Will the Australian Stock Market Rise in 2013/2014?

The supposed 'death' of resources and energy has raised questions about what the future holdings for the Australian market, but have these been exaggerated?

Tony Young 26 July, 2013 | 12:16PM
Facebook Twitter LinkedIn

I often get asked “where is the market going?” The standard answer is "no idea" or "either up or own". However, one can actually be a bit more scientific in formulating an answer. Stock market movement is simply driven by just two components:

- Movement in the overall market’s price/earnings ratio (P/E ratio)
- Earnings per share (EPS) growth

The S&P/ASX 200 Index is simply the market's EPS multiplied by the market's P/E ratio.

FY13 was a huge year for the Australian stock market with the S&P/ASX 200 Index up 17.3%. As most companies have not yet reported their full-year results, we don’t yet know actual EPS growth for FY13, but consensus estimates suggest EPS growth will fall between 3% and 4% year on year. Thus, the only reason for the market increase is that the market multiple increased from 10.8 times at 1 July 2012 to around 13.3 times at 30 June 2013.

As a generalisation, the market was prepared to pay more for stocks providing attractive income, for example, the banks. Falling earnings from resource related stocks was a material factor in the 3% to 4% market EPS decline.

The S&P/ASX 200 Accumulation Index is the S&P/ASX 200 Index plus the weighted average dividend for the market (it assumes dividends are reinvested). In FY13, the accumulation index was up 22.8%, with a dividend yield of around 5.5%.

Therefore, one needs to determine stock market performance for the coming year is to answer the following two questions:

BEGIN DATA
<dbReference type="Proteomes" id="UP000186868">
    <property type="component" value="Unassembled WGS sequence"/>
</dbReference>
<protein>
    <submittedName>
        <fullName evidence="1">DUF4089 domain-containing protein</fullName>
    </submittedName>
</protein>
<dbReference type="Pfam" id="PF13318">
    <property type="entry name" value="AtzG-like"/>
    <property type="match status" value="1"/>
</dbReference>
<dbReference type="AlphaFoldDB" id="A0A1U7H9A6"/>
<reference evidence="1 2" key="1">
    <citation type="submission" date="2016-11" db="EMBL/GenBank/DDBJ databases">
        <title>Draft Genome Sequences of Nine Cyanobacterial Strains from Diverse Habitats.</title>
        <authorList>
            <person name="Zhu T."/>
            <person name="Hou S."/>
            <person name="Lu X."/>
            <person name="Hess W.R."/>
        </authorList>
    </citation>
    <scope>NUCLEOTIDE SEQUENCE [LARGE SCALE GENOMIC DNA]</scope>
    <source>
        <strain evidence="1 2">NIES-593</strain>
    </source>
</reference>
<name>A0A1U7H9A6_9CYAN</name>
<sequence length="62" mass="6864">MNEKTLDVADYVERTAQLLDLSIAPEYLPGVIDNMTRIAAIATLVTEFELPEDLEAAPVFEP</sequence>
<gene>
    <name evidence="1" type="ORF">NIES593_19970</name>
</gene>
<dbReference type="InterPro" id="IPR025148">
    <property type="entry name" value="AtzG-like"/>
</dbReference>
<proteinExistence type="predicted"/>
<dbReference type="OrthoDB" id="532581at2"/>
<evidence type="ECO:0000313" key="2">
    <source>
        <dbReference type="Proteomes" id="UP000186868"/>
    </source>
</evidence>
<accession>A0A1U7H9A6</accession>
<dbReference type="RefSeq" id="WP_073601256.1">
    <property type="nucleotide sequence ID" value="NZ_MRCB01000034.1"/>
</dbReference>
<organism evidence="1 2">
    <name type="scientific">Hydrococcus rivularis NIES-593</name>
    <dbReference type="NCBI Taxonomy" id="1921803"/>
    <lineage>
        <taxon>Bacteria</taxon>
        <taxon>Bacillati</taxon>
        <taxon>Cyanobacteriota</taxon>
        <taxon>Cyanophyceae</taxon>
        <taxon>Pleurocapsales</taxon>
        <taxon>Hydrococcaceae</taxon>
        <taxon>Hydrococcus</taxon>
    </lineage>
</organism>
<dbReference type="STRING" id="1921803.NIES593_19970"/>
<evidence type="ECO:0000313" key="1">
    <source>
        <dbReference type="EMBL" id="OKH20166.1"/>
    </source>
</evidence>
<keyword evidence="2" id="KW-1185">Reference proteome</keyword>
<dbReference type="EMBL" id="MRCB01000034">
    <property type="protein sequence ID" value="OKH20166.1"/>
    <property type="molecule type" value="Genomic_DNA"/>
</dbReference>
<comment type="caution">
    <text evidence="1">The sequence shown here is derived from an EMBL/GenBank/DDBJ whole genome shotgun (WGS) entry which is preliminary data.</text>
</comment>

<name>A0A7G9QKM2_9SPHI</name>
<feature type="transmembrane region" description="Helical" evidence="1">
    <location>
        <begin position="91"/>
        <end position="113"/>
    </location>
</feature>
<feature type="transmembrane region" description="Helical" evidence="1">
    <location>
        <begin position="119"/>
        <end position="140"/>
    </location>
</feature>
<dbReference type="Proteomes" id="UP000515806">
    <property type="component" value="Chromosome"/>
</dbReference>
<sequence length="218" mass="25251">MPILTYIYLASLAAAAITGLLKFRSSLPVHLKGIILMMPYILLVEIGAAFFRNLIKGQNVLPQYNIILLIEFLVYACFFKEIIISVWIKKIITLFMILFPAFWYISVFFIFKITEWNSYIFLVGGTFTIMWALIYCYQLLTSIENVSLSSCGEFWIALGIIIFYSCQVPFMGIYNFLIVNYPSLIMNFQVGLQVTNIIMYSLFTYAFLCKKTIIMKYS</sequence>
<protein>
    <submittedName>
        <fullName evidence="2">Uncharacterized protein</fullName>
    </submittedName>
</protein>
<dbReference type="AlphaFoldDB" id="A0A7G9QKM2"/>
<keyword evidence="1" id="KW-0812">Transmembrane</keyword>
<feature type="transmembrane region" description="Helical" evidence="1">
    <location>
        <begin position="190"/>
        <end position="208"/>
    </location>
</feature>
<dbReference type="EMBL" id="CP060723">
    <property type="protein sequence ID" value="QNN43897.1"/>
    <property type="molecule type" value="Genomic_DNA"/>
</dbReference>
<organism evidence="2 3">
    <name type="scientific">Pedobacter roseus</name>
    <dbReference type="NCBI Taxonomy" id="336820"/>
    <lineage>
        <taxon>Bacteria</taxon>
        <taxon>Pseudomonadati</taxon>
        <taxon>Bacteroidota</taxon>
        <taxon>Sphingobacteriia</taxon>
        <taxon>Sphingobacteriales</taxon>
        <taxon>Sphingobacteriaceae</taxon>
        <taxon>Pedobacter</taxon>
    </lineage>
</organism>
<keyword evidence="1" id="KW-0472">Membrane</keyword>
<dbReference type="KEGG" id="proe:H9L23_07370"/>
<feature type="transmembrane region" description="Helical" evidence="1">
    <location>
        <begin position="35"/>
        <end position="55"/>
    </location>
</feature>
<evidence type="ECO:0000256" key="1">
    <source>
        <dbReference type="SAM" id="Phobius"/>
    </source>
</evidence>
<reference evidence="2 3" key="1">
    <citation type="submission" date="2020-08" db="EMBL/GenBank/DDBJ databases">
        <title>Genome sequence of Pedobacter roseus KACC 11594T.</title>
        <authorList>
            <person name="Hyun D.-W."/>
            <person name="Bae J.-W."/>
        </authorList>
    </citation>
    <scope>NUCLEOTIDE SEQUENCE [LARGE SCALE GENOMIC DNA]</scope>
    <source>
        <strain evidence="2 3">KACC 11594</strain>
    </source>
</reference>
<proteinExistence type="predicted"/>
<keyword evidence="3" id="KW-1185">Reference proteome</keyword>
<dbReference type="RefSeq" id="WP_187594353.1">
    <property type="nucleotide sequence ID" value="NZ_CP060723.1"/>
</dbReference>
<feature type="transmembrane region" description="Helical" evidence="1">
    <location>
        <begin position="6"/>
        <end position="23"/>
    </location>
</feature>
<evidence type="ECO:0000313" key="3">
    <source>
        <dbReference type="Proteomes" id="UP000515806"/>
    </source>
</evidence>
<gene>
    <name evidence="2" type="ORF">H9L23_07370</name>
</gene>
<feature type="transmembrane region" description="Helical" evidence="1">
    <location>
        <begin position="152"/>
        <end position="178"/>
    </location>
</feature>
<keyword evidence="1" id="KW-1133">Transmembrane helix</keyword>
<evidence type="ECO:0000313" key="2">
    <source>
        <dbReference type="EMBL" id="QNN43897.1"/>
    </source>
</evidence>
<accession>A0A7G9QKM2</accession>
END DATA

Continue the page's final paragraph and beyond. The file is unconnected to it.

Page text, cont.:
- Will the market P/E ratio go up or down?
- Will the market EPS go up or down?

The current market P/E ratio of around 13.7 times on FY14 earnings is not unreasonably high by historical standards. The ASX market P/E ratio has averaged around 16.1 times on historic earnings during the past 30 years. The market P/E ratio is currently on 15.7 times based on FY13 earnings. Traditionally, falling interest rates and earnings growth push market multiples higher. If you believe interest rates will fall further and earnings won’t collapse, then there is a good chance the market multiple will go higher. P/E ratio expansion is not limited to Australia. A year ago, the U.S. market was on a P/E ratio of around 12.3 times and now it is more than 14 times.

Another way to look at P/E ratios is to inverse the ratio. A market multiple of 13.7 times is the same as an after tax earnings yield (the net earnings of all the stocks within the index divided by their capitalisation) of 7.3%. That is not an unreasonable figure compared with the Reserve Bank’s pre-tax cash rate of 2.75%.

Consensus EPS forecasts for FY14 are currently showing growth of 14% to 15 % compared with FY13, with EPS growth of around 26% for resource stocks alone. So, should one rely on analyst forecasts? Unfortunately, their track record last year was not great, with consensus forecasts at the end of FY13 significantly lower than the beginning of the financial year. At 1 July 2012, analysts expected EPS  growth of 15% for FY13, whereas a year later they expect an earnings decline of 3% to 4%.

Use common sense in answering whether market EPS will grow in FY14. We all know the current economic climate is difficult and unemployment will likely rise, but overall it is doubtful whether conditions will be significantly worse than FY13. Many companies have incorporated cost saving programmes, while falling interest rates and the lower Australian dollar will help many company’s earnings. Yes, the earnings of many mining service companies are expected to continue falling, but  few anticipate EPS declines for large-cap stocks such as the banks, Telstra, Woolworths and Coles, or sectors such as REITs, infrastructure or health care.  They should make additional money on their FY13 retained earnings (after paying dividends).